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Artist Talk: Arin Rungjang and his artwork inspired by history and a legendary dessert

Source: ICONSIAM 2019-07-11

Arin Rungjang’s suspended sculpture titled “Golden Teardrop” is a follow-up of the Thai artist’s earlier work that was exhibited at the Venice Biennale 2013. The new piece has recently been installed in ICONSIAM, suspended from the ceiling inside Triplex building between H&M and Urban Revivo stores. The artistic value of “Golden Teardrop” is derived from the artist’s conceptual flair and exceptional finesse, and the installation process was meticulously carried out because of the work’s unique placement as an airborne sculpture. This is a New Year’s present that ICONSIAM would like to give to all our customers, a means to emphasise our philosophy that art should be conveniently accessible and should belong in public space.

Here we talk to Arin Rungjang about his research and inspiration – as the name suggests, “Golden Teardrop” was partly inspired by the gold-coloured dessert thong yod.

Could you tell us more about the artwork?

Arin: The piece I’ve created for ICONSIAM is an extension of the original work I exhibited at the Venice Biennale 2013, which was a combination of a sculpture and video installation. “Golden Teardrop” is the English name of the Thai dessert thong yod. I started working on it when I was spending a residency in New York, supported by Rockefeller Foundation, and working with a Puerto Rican artist. I was trying to find a connection between Thailand and Puerto Rico, two countries from two different parts of the world. Finally I found out about sugar trade, and how Portugal back in the colonial era used Central America as a production hub for sugar. From there, I began to look for a sugar-related object that had a historical meaning, and this led me to a dessert shop in Queens called Nam Tarn. I found out that the thong yod sweet sold at the shop was supplied by Thai people who had immigrated to New York. This was how I got my inspiration, which later became the original piece that went on to debut in Venice.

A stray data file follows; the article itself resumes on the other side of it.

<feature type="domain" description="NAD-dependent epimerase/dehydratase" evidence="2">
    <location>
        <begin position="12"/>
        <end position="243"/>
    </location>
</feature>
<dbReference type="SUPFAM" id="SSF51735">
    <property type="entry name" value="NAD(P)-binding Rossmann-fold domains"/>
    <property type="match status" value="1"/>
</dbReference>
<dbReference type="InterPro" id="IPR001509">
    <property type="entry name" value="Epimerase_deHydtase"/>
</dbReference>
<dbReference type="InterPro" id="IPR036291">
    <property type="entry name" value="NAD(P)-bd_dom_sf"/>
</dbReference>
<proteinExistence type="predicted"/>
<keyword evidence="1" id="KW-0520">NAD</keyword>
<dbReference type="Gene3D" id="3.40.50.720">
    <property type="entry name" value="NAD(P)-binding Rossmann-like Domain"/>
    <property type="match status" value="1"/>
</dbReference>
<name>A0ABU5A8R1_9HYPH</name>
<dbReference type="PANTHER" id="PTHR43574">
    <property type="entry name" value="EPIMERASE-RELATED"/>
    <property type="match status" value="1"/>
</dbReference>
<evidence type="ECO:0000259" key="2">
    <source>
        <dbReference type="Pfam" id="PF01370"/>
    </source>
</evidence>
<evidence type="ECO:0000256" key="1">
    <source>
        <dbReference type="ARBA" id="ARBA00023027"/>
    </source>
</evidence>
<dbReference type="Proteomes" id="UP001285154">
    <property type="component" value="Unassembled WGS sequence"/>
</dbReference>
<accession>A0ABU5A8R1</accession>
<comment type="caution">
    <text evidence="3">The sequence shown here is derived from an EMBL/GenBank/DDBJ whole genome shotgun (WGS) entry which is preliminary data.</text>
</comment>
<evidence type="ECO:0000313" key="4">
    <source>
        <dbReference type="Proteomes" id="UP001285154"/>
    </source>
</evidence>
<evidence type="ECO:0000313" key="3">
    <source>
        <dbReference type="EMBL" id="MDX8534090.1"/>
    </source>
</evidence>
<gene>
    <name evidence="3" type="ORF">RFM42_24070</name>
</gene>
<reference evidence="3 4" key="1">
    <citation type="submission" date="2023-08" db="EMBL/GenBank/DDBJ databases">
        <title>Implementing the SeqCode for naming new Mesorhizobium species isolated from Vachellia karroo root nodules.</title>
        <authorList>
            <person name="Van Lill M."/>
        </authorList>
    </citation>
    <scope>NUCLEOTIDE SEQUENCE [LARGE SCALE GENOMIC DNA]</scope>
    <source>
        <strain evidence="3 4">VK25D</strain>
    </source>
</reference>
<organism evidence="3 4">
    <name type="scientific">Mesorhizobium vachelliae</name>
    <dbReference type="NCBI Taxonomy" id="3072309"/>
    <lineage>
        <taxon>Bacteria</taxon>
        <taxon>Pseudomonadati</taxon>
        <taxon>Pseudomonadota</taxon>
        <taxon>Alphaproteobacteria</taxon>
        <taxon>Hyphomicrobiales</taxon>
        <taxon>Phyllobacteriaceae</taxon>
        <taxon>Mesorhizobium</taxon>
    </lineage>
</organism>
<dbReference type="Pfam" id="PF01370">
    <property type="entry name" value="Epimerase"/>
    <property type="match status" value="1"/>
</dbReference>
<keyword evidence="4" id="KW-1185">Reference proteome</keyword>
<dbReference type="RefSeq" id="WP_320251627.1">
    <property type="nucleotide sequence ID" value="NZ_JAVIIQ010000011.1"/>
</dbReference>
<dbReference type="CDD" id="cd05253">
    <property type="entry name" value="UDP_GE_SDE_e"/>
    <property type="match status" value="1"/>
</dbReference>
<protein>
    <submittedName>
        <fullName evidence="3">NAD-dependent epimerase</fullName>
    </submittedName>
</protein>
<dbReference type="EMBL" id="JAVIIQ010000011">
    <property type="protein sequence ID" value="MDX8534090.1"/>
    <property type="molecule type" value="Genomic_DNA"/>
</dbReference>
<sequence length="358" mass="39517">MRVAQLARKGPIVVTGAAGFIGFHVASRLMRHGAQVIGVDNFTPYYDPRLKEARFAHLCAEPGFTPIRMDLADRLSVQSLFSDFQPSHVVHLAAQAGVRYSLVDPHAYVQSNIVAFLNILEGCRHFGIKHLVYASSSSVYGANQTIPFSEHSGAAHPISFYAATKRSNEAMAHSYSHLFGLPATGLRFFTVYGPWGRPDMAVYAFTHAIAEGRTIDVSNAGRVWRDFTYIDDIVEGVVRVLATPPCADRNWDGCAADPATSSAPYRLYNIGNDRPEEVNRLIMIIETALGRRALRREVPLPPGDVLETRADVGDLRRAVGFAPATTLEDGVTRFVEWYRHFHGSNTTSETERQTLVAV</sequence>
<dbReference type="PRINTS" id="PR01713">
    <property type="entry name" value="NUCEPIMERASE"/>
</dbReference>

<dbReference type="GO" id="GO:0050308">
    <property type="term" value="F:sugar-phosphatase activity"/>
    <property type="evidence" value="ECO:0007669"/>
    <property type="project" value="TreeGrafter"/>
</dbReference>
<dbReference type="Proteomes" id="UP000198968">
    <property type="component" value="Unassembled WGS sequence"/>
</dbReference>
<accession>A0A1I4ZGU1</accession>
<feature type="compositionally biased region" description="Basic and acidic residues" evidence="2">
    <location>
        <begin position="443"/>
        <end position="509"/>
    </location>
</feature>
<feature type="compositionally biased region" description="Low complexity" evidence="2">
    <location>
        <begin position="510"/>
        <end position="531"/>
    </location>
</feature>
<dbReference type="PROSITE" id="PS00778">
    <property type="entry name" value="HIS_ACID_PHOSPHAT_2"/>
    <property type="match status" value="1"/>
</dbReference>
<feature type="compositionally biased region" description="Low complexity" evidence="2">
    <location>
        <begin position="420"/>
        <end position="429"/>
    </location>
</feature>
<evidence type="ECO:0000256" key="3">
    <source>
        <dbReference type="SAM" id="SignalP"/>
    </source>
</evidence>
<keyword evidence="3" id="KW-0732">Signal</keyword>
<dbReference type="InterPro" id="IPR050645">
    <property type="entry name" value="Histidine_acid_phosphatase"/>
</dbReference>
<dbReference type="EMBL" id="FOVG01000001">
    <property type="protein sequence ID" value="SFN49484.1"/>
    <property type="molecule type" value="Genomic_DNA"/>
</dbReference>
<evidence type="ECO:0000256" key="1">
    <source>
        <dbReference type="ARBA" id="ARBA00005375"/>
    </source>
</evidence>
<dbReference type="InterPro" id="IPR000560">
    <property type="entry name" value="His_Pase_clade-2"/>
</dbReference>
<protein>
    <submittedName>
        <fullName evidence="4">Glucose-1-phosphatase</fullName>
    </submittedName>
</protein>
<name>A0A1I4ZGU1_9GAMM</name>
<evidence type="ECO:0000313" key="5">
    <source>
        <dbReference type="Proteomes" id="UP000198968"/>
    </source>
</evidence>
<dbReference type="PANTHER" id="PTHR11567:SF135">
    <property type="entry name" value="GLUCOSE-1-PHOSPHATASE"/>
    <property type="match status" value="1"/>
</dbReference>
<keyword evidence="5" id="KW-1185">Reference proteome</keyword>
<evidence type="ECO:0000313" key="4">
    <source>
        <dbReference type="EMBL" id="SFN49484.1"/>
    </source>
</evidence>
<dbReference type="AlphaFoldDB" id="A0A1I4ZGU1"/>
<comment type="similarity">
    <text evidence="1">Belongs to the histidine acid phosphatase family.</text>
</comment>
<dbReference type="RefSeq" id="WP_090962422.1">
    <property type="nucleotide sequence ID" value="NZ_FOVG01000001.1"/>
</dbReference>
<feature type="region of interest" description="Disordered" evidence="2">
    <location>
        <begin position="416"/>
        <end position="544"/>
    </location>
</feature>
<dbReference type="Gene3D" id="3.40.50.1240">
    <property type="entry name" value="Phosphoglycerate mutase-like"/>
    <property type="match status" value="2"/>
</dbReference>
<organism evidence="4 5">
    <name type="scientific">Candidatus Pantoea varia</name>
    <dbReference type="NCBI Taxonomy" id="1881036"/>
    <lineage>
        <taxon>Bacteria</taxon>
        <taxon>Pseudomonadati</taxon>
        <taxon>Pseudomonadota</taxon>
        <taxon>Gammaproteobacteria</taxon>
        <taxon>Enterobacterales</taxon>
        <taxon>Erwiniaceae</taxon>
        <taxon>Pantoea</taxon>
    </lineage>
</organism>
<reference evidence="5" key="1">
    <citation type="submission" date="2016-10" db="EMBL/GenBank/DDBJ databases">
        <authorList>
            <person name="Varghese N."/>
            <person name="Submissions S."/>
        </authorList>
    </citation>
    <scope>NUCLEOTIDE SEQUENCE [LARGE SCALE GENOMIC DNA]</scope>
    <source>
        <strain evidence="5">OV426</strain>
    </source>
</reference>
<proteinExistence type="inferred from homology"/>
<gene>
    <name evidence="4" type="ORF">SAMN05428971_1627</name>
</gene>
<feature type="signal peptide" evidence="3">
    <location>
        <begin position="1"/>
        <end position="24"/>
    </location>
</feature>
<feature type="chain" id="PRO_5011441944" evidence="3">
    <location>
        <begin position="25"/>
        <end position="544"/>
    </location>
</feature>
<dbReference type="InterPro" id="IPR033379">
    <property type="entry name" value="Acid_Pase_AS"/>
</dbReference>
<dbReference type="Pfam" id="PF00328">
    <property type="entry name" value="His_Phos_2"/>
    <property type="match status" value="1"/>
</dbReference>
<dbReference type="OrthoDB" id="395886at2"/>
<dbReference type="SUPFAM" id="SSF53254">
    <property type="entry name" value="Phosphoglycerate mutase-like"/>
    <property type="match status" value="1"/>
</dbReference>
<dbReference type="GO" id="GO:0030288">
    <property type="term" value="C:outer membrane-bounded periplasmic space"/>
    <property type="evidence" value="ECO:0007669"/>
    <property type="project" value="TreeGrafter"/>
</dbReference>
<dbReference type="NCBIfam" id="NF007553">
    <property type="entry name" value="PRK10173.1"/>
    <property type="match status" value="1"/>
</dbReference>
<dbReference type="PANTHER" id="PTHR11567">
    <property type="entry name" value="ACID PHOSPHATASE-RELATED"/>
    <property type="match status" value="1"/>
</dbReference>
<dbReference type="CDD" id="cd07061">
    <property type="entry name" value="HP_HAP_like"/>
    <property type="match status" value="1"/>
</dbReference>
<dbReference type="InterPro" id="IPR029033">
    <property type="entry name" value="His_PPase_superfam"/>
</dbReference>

You’re particularly interested in the story of Maria Guyomar de Pina, a Portuguese lady who served in the court of King Narai and who’s believed to introduce thong yod to Siam. How did her story become a part of your inspiration?

We have to go back to the sugar trade and maritime history. They represented a complex journey that involved many human dimensions – the world back in those days was driven by the intertwining of politics and international trade that resembled what we now call globalisation. The story of Maria Guyomar de Pina involved slave trade and sugar production; slaves were used to produce sugar because back then it was a luxury product, and to mass- produce it required a large labour force. When sugar was brought to be sold in Asia, the traders brought with them new culture and religion. Not many people know that Maria Guyomar’s family came from Japan; she’s in fact half-Portuguese, half-Japanese. She was also a Catholic, and when Japan expelled Catholics from its land, her family probably got on a boat and sailed to Ayutthaya. Maria’s knowledge about desserts thus came from this complex voyage. In the end, thong yod isn’t a Thai sweet as most people understand: it has been through a long historical journey before ending up here. I guess my artwork wants to say that “Thainess” is never pure but made up of many influences.

In your view, what is “Thainess”?

In the story of thong yod or any other historical incidents, we can see the idea of cosmopolitanism. The idea of harmony, amalgamation, and diversity of races and ethnicities – I think this is an Asian quality that was developed long before the “melting pot” of USA. Back in those days, the countries around Siam were resisting the advances of Western power, but Thai people chose to compromise, to find an understanding. In the story of thong yod, we see the definition of Thainess as a blending of various layers of cultural influences. It speaks of sophistication, compromise and harmony.

How do you feel when your artwork is exhibited in ICONSIAM?

I believe this piece will be seen by a lot of people and hopefully it will become an icon. The best thing is that we have an art patron who supports the exhibition of artworks in public space that is accessible to everyone. ICONSIAM will soon open an art museum, which will bring in even more people. I’m proud to be part of the space that gives an opportunity for people to come in to admire and learn more about art.



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